Advertising Disclosure Email Disclosure

A loss of earning capacity claim must be established by the evidence with reasonable certainty. The plaintiff’s opinion alone as to his or her loss of earning capacity is insufficient to carry such a burden.

October 1, 2017
Rasinski v. McCoy, 42 Fla. L. Weekly D1711

When bringing a loss of earning capacity claim, the burden is on the plaintiff to establish, with reasonable certainty, that the capacity to labor has been diminished and to provide a monetary standard to which a jury can measure future loss. While it is not necessary for the plaintiff to have suffered a permanent injury to recover for loss of earning capacity, it is a significant factor. Other factors include the plaintiff’s age, health, habits, occupation, surroundings, and earnings before and after the injury.

The Fifth District Court of Appeals, in determining the trial court’s decision to deny the defendant’s motion for remittitur or new trial was in plain error, suggested that the plaintiff’s testimony regarding the possibility he could not return to work as a plumber if he lost his job was speculative and irrelevant. The court stated that this type of testimony fails to demonstrate that the plaintiff is either completely disabled from further gainful employment or unable to work to the same age he would otherwise had been able to but for the accident. This decision is consistent with prior appellate decisions that support the proposition that a plaintiff’s subjective opinion testimony as to his inability to work in the future or to work at reduced wages as a result of the accident alone is insufficient to support a loss of earning capacity claim.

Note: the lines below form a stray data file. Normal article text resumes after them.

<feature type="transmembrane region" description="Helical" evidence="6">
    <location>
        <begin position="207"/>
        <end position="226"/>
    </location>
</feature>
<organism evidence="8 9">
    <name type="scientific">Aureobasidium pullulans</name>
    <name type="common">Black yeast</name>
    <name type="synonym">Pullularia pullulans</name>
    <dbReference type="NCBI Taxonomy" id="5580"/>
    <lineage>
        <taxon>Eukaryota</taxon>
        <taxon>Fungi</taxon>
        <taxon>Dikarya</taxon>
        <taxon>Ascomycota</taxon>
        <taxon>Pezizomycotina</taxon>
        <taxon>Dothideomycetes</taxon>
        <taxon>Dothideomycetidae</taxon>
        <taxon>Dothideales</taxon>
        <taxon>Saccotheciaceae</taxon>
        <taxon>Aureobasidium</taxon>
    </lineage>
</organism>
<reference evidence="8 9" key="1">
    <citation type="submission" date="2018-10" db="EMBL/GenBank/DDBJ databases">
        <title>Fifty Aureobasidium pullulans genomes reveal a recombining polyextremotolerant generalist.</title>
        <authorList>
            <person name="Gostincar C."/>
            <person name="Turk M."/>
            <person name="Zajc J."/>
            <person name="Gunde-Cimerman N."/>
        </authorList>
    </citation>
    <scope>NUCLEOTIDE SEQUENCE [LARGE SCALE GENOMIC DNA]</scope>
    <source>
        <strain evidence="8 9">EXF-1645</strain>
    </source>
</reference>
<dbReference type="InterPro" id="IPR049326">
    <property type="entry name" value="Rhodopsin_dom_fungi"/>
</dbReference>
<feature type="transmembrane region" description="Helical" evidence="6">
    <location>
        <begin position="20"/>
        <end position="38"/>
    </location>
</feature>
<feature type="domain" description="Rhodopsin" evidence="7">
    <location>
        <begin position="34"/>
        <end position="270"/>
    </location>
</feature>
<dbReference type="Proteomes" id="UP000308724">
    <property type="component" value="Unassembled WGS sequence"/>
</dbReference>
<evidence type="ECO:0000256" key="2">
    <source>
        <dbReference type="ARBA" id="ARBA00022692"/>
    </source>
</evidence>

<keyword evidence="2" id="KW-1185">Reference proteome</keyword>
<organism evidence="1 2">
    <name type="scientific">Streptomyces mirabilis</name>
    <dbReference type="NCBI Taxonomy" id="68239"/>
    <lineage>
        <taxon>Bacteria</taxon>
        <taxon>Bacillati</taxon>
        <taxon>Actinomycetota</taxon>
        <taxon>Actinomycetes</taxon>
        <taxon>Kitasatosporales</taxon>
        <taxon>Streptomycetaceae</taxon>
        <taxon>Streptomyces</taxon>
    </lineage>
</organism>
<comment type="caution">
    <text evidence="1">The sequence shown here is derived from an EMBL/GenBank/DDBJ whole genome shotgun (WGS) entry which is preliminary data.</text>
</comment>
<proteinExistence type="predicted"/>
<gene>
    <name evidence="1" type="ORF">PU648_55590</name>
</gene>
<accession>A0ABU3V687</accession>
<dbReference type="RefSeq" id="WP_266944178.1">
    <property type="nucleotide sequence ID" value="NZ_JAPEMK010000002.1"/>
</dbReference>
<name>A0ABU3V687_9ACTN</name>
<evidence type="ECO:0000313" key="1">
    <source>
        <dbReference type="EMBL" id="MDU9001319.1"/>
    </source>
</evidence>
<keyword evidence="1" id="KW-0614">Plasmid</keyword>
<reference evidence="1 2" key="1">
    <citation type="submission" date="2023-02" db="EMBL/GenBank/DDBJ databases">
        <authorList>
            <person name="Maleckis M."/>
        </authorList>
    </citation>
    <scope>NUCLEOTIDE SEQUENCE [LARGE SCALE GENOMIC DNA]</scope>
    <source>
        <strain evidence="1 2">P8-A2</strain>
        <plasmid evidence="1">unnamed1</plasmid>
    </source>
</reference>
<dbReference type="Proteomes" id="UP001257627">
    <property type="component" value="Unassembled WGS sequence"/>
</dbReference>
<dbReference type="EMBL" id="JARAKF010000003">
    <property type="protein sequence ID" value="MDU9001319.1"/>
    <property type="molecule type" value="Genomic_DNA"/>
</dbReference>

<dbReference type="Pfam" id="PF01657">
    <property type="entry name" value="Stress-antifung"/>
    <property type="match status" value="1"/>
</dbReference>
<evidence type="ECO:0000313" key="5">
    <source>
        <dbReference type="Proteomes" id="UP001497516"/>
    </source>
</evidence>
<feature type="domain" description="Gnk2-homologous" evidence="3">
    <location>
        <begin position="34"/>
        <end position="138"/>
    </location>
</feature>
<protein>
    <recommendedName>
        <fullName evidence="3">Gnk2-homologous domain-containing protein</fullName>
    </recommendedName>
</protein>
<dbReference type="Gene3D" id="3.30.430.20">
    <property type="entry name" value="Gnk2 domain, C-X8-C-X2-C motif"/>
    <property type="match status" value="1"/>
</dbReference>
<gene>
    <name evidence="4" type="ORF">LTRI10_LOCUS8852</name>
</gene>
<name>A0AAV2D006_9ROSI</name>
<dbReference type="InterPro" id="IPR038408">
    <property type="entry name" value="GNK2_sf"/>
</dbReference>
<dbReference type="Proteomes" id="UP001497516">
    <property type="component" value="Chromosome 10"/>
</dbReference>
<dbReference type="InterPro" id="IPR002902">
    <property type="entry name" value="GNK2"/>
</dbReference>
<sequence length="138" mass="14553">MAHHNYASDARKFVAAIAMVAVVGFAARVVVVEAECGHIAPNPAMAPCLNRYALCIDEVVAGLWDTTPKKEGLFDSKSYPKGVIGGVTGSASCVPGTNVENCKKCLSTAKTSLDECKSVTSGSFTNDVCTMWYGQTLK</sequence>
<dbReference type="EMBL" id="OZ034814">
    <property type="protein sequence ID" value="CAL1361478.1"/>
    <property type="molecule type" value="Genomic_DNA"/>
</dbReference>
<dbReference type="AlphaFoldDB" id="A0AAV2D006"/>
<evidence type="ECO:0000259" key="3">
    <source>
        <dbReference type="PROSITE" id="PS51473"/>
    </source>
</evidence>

As a result, a claims professional should focus on the objective evidence that supports the claim, such as a treating doctor’s prescription restricting certain types of work in the future or an employer’s statement that the plaintiff could no longer perform his or her job duties as required, resulting in a demotion or pay cut, when evaluating a loss of earning capacity claim.

Case Law Alerts, 4th Quarter, October 2017 Case Law Alerts is prepared by Marshall Dennehey Warner Coleman & Goggin to provide information on recent developments of interest to our readers. This publication is not intended to provide legal advice for a specific situation or to create an attorney-client relationship. Copyright © 2017 Marshall Dennehey Warner Coleman & Goggin, all rights reserved. This article may not be reprinted without the express written permission of our firm.

Affiliated Attorney

Practice Areas

Before you send this email please note:

You are attempting to send email, through a link on our website, to an attorney of Marshall Dennehey Warner Coleman & Goggin or an employee in our firm. Please note that your email may not be treated as confidential and does not create an attorney-client relationship. You should not rely upon the transmission of an email through this website if you are seeking to enter into such a relationship. Until such time as we have agreed to represent you, no information in your email will be treated as confidential. Please contact us directly by telephone at 1.800.220.3308 if it is your intent to seek legal counsel with our firm or convey confidential information.

If it is still your intent to send this email, knowing that it may not be treated as confidential, you may accept our terms of agreement by pressing "OK". If you choose not to accept these terms of agreement you may navigate away from this page by pressing "Cancel."